Proponents of a plan for a new day dock bordering Beaufort's downtown district present good arguments for replacing the current dock with something larger and more accessible.
What they have not presented is a good argument that this dock must be placed along the seawall at Henry C. Chambers Waterfront Park instead of at or near the site of the current day dock.
Many supporters seem to favor a dock closer to the park because it would direct more well-heeled visitors toward Bay Street restaurants and shops.
That certainly would be a welcome benefit.
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But it's not clear why that same benefit would not come with a day dock in a less conspicuous location, unless it is supporters' premise that the boaters they would convert to customers lack the ability or willingness to walk an additional 100 yards to get to those shops and restaurants.
It's even less clear how a legitimate government function -- providing public park space -- became a mandate to spend public money for the sake of funneling business to a narrow constituency.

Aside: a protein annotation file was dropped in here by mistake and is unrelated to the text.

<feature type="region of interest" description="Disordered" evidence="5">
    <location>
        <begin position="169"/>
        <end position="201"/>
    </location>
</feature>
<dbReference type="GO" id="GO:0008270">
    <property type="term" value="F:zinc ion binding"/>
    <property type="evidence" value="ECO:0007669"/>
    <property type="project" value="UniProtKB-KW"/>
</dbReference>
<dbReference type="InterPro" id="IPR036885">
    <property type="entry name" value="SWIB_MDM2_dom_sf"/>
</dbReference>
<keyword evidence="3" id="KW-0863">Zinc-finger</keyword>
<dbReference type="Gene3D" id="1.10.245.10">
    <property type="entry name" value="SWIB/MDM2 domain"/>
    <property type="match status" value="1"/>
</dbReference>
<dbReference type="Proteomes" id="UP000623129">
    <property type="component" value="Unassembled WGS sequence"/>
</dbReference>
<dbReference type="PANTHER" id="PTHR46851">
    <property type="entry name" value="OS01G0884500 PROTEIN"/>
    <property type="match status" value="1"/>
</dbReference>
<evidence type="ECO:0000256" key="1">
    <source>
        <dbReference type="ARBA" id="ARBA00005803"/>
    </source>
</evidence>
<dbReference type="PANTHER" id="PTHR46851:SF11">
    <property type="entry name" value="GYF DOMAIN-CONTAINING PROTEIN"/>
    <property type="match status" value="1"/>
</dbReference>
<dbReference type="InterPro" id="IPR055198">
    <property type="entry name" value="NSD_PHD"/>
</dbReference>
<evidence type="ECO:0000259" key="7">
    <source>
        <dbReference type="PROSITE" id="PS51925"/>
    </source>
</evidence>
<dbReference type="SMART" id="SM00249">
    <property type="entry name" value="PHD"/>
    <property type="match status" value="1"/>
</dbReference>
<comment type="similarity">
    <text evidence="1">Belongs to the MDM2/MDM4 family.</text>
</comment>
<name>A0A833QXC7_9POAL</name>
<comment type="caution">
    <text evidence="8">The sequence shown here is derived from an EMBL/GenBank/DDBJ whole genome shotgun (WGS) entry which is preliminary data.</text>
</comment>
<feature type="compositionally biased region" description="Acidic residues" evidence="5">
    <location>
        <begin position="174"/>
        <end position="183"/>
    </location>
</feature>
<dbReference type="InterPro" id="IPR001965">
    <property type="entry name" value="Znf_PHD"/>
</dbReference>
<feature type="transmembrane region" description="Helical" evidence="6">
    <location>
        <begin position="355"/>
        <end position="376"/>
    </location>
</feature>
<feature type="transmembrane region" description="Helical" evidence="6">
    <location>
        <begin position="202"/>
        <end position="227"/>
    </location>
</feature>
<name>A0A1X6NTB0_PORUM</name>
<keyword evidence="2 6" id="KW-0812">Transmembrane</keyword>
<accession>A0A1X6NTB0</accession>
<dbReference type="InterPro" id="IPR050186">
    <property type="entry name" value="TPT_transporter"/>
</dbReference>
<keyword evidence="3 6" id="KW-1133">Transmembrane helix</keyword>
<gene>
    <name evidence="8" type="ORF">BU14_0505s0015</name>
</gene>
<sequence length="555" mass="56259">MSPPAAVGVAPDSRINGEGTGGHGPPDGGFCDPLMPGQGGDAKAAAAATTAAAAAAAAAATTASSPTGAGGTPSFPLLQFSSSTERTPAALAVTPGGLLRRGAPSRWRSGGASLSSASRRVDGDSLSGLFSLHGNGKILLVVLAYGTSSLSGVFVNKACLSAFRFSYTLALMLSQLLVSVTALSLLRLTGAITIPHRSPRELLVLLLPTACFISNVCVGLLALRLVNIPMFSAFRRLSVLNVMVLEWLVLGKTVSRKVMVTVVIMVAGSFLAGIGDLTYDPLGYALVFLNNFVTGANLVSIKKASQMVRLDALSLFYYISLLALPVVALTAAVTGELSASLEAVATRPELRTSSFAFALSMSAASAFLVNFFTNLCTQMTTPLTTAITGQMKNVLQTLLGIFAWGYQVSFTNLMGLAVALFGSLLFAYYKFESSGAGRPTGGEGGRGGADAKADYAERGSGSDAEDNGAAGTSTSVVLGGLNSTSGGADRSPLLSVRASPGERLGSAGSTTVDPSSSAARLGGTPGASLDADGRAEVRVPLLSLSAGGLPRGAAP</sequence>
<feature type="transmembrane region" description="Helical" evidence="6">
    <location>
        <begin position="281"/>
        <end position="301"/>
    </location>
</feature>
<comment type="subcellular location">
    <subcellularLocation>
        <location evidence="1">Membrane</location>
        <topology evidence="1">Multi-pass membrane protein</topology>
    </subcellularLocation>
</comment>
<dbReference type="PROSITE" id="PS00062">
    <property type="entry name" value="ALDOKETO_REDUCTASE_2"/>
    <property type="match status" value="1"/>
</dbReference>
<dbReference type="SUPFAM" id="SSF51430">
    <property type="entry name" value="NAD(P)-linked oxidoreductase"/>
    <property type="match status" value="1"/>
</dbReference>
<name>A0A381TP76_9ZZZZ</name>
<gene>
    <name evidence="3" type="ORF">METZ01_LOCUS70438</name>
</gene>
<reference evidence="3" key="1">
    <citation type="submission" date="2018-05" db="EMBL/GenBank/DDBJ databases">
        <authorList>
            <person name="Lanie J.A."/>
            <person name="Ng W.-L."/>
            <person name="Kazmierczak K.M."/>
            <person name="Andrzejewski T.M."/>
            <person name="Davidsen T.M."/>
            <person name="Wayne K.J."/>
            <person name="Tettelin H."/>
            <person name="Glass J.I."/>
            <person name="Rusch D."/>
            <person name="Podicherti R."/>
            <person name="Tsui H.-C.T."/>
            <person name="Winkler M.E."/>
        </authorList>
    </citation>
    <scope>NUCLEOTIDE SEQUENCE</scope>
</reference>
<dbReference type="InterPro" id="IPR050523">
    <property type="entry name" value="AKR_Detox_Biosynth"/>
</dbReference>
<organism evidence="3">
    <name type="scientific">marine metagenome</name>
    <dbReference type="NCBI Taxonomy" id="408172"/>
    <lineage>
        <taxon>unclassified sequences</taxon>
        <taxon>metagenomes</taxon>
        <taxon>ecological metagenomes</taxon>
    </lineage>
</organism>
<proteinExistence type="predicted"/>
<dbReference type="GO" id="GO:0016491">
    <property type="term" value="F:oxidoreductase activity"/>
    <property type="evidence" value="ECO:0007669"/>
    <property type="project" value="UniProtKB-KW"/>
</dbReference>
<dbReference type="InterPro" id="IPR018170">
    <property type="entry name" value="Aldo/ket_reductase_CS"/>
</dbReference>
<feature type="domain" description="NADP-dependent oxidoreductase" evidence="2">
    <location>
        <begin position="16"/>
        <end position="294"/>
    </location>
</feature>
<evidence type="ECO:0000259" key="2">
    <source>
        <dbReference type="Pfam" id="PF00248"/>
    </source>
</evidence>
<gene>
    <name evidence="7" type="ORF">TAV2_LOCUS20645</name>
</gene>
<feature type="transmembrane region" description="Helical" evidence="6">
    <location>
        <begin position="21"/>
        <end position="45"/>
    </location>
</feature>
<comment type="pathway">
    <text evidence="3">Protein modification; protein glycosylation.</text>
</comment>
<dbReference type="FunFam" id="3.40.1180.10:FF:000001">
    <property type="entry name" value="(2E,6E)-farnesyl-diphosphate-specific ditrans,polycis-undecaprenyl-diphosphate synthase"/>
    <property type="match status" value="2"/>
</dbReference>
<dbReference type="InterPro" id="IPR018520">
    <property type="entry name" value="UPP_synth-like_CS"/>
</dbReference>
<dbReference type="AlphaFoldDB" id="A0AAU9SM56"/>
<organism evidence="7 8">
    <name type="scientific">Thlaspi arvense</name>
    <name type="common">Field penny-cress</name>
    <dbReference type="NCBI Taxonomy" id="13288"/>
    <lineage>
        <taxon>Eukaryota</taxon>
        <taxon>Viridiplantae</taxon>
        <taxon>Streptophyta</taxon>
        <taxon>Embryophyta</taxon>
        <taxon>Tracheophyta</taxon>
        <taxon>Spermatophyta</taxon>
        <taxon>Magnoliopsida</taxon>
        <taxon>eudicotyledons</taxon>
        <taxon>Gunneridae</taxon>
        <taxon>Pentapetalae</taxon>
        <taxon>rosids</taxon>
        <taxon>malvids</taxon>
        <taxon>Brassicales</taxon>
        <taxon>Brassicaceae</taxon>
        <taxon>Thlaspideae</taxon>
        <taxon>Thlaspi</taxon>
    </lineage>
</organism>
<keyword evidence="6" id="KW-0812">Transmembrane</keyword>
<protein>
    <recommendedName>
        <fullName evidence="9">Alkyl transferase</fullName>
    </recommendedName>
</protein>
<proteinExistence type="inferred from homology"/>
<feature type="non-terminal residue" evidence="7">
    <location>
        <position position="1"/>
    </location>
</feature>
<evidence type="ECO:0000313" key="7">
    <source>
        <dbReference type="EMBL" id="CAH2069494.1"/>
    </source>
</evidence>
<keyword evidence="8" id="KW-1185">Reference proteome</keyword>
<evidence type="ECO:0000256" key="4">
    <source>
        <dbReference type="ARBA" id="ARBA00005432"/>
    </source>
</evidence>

The man whose name is affixed to the park wonders the same thing.
At a City Council meeting Tuesday, former Mayor Henry Chambers spoke against positioning the dock where it might obstruct views of the water from the park.
"It is a park to be utilized by all the citizens of Beaufort and not special interest groups," he said. Grasping the distinction between happy byproduct and city mandate, he added that the park "was not designed as an income-generator, even though it is the reason downtown has revitalized."
Plans for a water sports and recreation center of 3,000 to 7,000 square feet also is troubling. There is no reason -- save more favors to narrow interests -- for the city to get into the recreational boating business, even if it hires a private entity to run it.
Such a facility is an exciting idea, but why not leave it to the private sector. If those who want it are so certain it will provide a net benefit, they should have no problem pooling and risking their own capital to build and run it.
As for City Council, it could vote as early as mid-October on the proposal, which would need two affirmative votes to be incorporated into the city's master plan. But there's little reason to hurry a decision in light of the split sentiment displayed at Tuesday's meeting.
The configuration and views from the city's vital center are simply too important to rush a decision.